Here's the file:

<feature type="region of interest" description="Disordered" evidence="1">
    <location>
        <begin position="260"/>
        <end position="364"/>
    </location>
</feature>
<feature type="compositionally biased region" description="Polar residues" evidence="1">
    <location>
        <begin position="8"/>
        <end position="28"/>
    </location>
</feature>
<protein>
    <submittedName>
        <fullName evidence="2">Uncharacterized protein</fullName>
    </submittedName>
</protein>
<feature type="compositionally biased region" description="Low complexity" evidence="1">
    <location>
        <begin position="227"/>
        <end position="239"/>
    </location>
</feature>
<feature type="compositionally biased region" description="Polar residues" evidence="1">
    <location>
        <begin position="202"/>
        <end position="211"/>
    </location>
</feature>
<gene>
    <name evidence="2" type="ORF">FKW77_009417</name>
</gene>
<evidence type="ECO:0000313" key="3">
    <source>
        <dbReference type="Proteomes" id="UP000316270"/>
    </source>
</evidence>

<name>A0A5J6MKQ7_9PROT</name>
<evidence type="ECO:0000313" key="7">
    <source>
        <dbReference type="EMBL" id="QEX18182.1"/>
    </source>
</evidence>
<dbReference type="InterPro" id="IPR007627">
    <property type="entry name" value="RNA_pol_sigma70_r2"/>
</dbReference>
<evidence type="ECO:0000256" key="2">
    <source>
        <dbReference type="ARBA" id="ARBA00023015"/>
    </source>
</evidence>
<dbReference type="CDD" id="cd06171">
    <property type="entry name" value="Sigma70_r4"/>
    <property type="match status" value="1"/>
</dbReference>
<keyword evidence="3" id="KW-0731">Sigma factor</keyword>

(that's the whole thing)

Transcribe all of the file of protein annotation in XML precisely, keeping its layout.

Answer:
<feature type="region of interest" description="Disordered" evidence="1">
    <location>
        <begin position="260"/>
        <end position="364"/>
    </location>
</feature>
<feature type="compositionally biased region" description="Polar residues" evidence="1">
    <location>
        <begin position="8"/>
        <end position="28"/>
    </location>
</feature>
<protein>
    <submittedName>
        <fullName evidence="2">Uncharacterized protein</fullName>
    </submittedName>
</protein>
<feature type="compositionally biased region" description="Low complexity" evidence="1">
    <location>
        <begin position="227"/>
        <end position="239"/>
    </location>
</feature>
<feature type="compositionally biased region" description="Polar residues" evidence="1">
    <location>
        <begin position="202"/>
        <end position="211"/>
    </location>
</feature>
<gene>
    <name evidence="2" type="ORF">FKW77_009417</name>
</gene>
<evidence type="ECO:0000313" key="3">
    <source>
        <dbReference type="Proteomes" id="UP000316270"/>
    </source>
</evidence>

<name>A0A5J6MKQ7_9PROT</name>
<evidence type="ECO:0000313" key="7">
    <source>
        <dbReference type="EMBL" id="QEX18182.1"/>
    </source>
</evidence>
<dbReference type="InterPro" id="IPR007627">
    <property type="entry name" value="RNA_pol_sigma70_r2"/>
</dbReference>
<evidence type="ECO:0000256" key="2">
    <source>
        <dbReference type="ARBA" id="ARBA00023015"/>
    </source>
</evidence>
<dbReference type="CDD" id="cd06171">
    <property type="entry name" value="Sigma70_r4"/>
    <property type="match status" value="1"/>
</dbReference>
<keyword evidence="3" id="KW-0731">Sigma factor</keyword>